What is Dyscalculia?
Dyscalculia is a clinical term used to describe a Specific Mathematics Disorder. Children diagnosed with dyscalculia often have difficulty with number sense (understanding what the symbol of the number is representing); basic calculation skills including addition, subtraction, multiplication, and division; difficulty with mathematic problem solving and word problems (not due to difficulty reading the math problem but rather due to difficulty integrating the information in order to solve the problem); and difficulty with fluent retrieval of math facts.
Why Can't My Child Get the Right Answer to the Problem?
There are several possible reasons that your child may struggle in math. It is a complex process requiring a great deal of cognitive ability to come up with one answer. We will outline below some of the most common.
Difficulty with Number Sense
Students may not have a strong understanding of the pictorial representation (e.g., 8) and the amount that picture represents (e.g., eight cookies). These students will benefit from the use of manipulatives that help them to make the connection. They may need support understanding large quantities and when we might use that type of a number. They will benefit from a great deal of real-world application examples (e.g., if we are talking about 75,000 this is about how many seats are in an NFL football stadium).
Difficulty with Attention to Detail
These students generally display difficulty on math calculation tests because they are unable to self-monitor their responses. They may add where they should subtract, or otherwise perform the incorrect operation. These students benefit from using a system (e.g., highlight all of the adding problems in yellow, subtracting problems in green, multiplying problems in blue) to pull attention to what they should be doing.
Difficulty with Sequencing
Several students with learning differences including dyslexia and ADHD struggle to sequence steps appropriately. These students benefit from having the steps written out for them until they are able to solve the problems more independently.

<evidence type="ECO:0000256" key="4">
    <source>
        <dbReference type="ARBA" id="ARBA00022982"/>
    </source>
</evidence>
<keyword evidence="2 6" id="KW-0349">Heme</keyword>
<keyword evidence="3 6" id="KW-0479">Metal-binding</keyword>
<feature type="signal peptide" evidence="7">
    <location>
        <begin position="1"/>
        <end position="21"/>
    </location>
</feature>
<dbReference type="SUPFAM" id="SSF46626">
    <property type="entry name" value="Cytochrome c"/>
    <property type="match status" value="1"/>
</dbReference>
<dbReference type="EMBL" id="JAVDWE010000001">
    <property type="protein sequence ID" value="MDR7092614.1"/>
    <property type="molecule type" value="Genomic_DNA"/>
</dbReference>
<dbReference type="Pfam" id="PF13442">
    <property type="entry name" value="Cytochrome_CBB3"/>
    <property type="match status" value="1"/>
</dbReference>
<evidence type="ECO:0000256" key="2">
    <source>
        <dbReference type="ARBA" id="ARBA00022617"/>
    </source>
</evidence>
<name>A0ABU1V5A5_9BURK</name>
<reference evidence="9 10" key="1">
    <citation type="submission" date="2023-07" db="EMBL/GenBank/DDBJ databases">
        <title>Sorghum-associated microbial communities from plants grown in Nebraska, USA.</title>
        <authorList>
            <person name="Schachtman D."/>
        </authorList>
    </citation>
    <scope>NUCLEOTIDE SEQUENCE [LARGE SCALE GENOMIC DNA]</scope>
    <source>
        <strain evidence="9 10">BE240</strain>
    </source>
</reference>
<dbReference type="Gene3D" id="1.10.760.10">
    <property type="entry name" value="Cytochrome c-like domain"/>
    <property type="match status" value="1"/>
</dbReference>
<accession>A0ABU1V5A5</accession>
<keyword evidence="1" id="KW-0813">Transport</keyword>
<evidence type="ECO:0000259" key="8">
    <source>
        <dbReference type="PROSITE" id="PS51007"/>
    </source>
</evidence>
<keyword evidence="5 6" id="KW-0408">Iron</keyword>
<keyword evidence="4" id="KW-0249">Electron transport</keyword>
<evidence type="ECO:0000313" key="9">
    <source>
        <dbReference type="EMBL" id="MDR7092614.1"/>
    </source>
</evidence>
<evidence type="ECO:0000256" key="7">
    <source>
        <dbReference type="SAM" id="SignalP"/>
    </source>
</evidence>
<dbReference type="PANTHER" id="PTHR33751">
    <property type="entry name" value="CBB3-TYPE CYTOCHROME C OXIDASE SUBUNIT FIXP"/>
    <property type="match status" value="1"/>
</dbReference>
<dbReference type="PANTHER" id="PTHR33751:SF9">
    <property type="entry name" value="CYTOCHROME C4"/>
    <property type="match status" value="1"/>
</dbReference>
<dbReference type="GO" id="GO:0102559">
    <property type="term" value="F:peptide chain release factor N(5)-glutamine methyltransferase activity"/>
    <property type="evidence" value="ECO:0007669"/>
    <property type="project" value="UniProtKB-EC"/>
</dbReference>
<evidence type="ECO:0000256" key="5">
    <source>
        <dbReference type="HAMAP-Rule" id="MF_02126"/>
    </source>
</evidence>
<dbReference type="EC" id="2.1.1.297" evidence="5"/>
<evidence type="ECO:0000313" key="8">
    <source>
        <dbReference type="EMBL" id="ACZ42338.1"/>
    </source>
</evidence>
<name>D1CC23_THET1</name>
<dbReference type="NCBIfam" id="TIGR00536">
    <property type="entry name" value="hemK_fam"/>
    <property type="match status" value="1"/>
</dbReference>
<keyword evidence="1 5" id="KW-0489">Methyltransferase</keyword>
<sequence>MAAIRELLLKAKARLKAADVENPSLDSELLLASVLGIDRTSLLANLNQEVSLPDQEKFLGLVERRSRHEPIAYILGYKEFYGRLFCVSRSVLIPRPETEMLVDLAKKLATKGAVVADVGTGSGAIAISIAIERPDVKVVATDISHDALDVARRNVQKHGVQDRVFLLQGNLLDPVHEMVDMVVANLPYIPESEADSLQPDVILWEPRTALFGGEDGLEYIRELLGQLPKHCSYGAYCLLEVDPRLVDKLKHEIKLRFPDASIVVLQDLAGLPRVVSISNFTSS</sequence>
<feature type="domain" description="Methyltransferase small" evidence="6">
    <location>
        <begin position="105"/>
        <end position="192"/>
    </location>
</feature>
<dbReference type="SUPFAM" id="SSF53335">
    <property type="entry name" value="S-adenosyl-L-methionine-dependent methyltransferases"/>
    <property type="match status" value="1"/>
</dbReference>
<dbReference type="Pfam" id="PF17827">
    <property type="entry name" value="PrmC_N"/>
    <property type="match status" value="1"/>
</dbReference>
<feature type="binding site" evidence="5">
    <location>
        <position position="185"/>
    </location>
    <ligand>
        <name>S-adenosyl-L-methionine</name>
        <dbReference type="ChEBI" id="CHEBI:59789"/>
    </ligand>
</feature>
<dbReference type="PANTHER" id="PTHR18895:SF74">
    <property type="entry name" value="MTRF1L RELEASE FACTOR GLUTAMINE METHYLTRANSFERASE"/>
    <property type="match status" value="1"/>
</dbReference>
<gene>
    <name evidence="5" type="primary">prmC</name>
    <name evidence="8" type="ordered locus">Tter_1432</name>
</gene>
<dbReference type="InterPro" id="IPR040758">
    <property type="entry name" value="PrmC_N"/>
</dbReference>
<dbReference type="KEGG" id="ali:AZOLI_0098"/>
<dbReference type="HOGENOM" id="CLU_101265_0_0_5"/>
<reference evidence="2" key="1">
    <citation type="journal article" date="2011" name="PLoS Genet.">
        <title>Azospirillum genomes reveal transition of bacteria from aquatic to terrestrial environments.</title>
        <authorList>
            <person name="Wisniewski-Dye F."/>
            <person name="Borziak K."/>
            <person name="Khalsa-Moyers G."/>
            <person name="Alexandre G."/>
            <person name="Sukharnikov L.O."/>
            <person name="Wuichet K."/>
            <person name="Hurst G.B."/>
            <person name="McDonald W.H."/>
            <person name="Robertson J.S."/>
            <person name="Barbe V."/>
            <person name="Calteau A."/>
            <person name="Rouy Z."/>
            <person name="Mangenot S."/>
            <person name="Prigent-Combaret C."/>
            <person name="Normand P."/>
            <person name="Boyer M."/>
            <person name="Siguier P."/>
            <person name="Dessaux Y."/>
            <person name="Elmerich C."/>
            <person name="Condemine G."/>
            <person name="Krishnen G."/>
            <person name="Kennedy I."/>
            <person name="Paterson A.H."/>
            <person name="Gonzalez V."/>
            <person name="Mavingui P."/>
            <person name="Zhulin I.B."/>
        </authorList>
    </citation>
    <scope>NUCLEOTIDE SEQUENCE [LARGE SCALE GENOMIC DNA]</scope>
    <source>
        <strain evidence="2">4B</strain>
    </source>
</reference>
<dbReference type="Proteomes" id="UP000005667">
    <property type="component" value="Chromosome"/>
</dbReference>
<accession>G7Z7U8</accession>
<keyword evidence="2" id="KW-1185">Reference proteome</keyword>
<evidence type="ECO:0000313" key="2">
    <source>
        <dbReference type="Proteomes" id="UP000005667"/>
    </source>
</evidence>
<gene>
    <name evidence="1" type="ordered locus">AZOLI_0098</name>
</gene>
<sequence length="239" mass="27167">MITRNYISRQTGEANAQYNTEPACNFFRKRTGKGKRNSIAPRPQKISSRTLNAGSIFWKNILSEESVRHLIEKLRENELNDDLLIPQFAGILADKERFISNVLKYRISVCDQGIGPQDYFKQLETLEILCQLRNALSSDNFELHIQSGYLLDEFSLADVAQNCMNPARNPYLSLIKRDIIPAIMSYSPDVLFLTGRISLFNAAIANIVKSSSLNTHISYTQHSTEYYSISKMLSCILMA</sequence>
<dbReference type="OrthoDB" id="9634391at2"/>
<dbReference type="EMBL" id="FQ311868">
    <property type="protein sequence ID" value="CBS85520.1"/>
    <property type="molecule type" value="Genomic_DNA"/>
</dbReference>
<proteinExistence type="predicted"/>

Difficulty with Language
Some students struggle with word problems because they don’t understand what the question is asking. The language is confusing and often non-linear and they struggle to locate key information.These students benefit from support in highlighting the key information and crossing out irrelevant information. They often need a “decision tree” to help them decide which operation they are supposed to be completing.
Difficulty with Fluent Retrieval of Math Facts
Some students are actually quite strong in many areas of math but struggle to pull simple and necessary facts quickly to their brain. These students benefit from consistent practice and repetition of facts with game-based apps or songs or other memory strategies for facts which require memorization such as multiplication.
How is it treated?
Students who struggle with number sense often need a more explicit curriculum with hands-on materials in order to understand the underlying concepts of mathematical operations. They benefit from direct and building instruction that provides complete mastery of a topic before moving on. Often students with dyscalculia never receive enough time on a single concept to fully master the process before they need to move on in a traditional classroom setting.
At Ascend, we blend a combination of this type of direct instruction with an Organizational Support system.
What does Organizational Support look like?
We have our students complete their work on graph paper in order to make sure they do not lose their place or misalign problems. This strategy requires students to work in a more linear fashion reducing errors.
We ask students to highlight different operations in different colored highlighters (e.g., all the addition signs are highlighted yellow, subtraction highlighted green, multiplication highlighted orange, and division highlighted blue).
We have students use a number of graphic organizers to learn how to identify complex mathematical vocabulary, break down the problem and identify key information, sequence the problem appropriately, and then check for accuracy.